Digital Transformation of the Airline Business

Airline Leader

Digitising the Airline Business: why and how, presented in the last issue of Airline Leader, raised some questions about the "how" part of my commentary.

  • The concept of digital transformation in the airline industry is gaining recognition among airline leaders.
  • Physical hub-and-spoke systems have limitations in terms of customer centricity, scalability, agility, and optimization.
  • A digital operating system can complement the physical hub-and-spoke system and facilitate customer-facing innovations and smart airline planning processes.
  • The digital operating system enables the integration of data from different functions and groups within the airline.
  • The use of analytics in the digital operating system can provide comprehensive insights and enable real-time decision-making.
  • The integration of marketing capabilities through a digital operating system can lead to the creation and delivery of value propositions at an accelerated pace.

Airline leaders clearly understand the continual need to identify new frontiers in aligned value - ways to enhance customer experience and profit margins simultaneously. While airline leaders who have taken a deeper dive into the value of digital transformation of the airline business - implementing new ways to compete to produce value for customers as well as airlines - do appreciate its value, they also identify the enormity of the challenge of digital transformation - from its conceptual design, to the details of its implementation, followed by its flawless execution. Based on my recent experience from working with a group of airline executives in business and strategy development and technology enablement departments, let me start at the conceptual design level - the value of a digital operating system that will help an airline get the most out of its physical and human assets.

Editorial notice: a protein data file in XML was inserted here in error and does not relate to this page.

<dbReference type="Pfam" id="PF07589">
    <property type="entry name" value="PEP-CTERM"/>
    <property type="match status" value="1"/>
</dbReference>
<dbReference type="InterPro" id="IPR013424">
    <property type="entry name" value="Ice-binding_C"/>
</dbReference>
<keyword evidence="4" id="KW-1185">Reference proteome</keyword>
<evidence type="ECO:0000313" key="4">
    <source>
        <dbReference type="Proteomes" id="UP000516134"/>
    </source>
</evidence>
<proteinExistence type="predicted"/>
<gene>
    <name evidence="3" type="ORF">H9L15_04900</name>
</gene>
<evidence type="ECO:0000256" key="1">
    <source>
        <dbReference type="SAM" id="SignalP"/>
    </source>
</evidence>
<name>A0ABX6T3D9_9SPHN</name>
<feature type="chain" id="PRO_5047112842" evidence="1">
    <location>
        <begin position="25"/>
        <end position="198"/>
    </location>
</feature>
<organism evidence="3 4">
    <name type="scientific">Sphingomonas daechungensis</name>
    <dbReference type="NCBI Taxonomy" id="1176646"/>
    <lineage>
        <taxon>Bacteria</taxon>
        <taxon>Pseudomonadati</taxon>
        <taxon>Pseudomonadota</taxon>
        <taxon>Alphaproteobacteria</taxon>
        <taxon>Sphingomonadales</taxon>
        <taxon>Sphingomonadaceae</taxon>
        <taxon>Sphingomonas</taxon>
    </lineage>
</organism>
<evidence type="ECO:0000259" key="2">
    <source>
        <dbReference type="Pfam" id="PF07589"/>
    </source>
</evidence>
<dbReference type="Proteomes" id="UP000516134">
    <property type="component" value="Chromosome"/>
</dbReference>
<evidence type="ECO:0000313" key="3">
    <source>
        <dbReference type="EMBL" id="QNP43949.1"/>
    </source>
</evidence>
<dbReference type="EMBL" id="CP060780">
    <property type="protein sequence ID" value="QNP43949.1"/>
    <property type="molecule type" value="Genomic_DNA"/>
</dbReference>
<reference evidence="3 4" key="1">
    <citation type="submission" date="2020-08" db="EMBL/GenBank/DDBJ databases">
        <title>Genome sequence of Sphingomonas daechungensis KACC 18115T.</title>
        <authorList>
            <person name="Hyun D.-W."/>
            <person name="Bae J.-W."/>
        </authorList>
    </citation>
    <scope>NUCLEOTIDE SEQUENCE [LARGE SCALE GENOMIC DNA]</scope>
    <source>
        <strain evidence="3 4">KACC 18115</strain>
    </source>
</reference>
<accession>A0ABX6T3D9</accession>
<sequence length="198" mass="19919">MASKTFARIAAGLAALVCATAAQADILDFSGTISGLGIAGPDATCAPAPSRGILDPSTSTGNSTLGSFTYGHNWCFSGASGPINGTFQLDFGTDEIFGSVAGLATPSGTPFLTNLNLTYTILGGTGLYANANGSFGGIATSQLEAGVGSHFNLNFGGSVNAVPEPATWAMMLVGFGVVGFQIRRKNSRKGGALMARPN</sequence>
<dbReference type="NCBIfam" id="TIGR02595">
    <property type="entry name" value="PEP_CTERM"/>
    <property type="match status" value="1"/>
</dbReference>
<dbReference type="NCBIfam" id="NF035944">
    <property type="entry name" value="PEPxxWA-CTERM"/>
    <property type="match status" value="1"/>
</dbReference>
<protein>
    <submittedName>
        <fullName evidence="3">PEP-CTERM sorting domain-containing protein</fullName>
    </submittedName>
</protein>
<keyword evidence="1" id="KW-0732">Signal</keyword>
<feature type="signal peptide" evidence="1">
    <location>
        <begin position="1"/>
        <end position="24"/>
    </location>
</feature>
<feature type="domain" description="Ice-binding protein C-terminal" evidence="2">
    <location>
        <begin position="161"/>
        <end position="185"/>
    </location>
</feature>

Airlines have clearly mastered the deployment of physical hub-and-spoke systems that (1) produce enormous productivity gains in an airline's use of its physical assets (aircraft, crew, gates, slots, maintenance staff, facilities, and so forth) and (2) extend, at the same time, the depth and breadth of an airline's network and schedules to produce substantial value for the airline's customers. However, despite the power and enormous value of physical hub-and-spoke systems to both airlines and customers, there are limitations relating to their customer centricity, scalability, agility, and optimisation at the enterprise level.

On top of that, these systems come with a zero sum game feature, meaning that the assets coming in are equal to the assets going out. The figure below shows a simple view of the concept. If X number of airplanes come into a hub, then X number leave the hub. The optimisation process relates to the use of techniques, processes, and systems to optimise the use of physical assets. These could be aircraft, crew, airports gates/slots, subsidiaries, alliance partners (and now JVs) to maximise the transportation of traffic by volume and/or dollar value or minimise costs, or a combination of both to maximise profit based on the input from related systems, such as revenue management.

Moreover, the optimisation process works within longer-term frameworks. Fleet planning relates to years and schedule planning is normally conducted on an annual basis with small changes made throughout the year to account for variations in demand based on season, day of the week, and so forth. The development of the schedule, of course, pays attention to many operational considerations (such as crew, maintenance, and airport facilities) and commercial considerations (such as revenue from passengers and shippers). The whole process is complex and difficult to adapt in real time to the dramatically changing demand of the marketplace from the viewpoint of customers and airlines. Customers want, for example, products that not only meet their end-to-end needs but also experience. Airlines want to be able to plan in as close to real time as possible.

The answer is to work with a digital operating system that wraps around the physical hub-and-spoke system to facilitate the development of customer-facing innovations and smart airline planning processes and systems, such as digital hub-and-spoke systems. One highly seasoned airline executive with a thorough appreciation of digital technologies helped to develop the following analogy. A rotary phone worked well with an analogue operating system that worked with a basic phone number, copper wires, and integration of various cables. Then, when the digital phone came, it was not a digitised version of a rotary phone. It was based on a digital operating system that led to numerous customer-facing innovations such as speed dialling, caller ID, three-way calling, music playing while on hold, and VoIP. Some of these functions could conceivably have been added to the rotary phone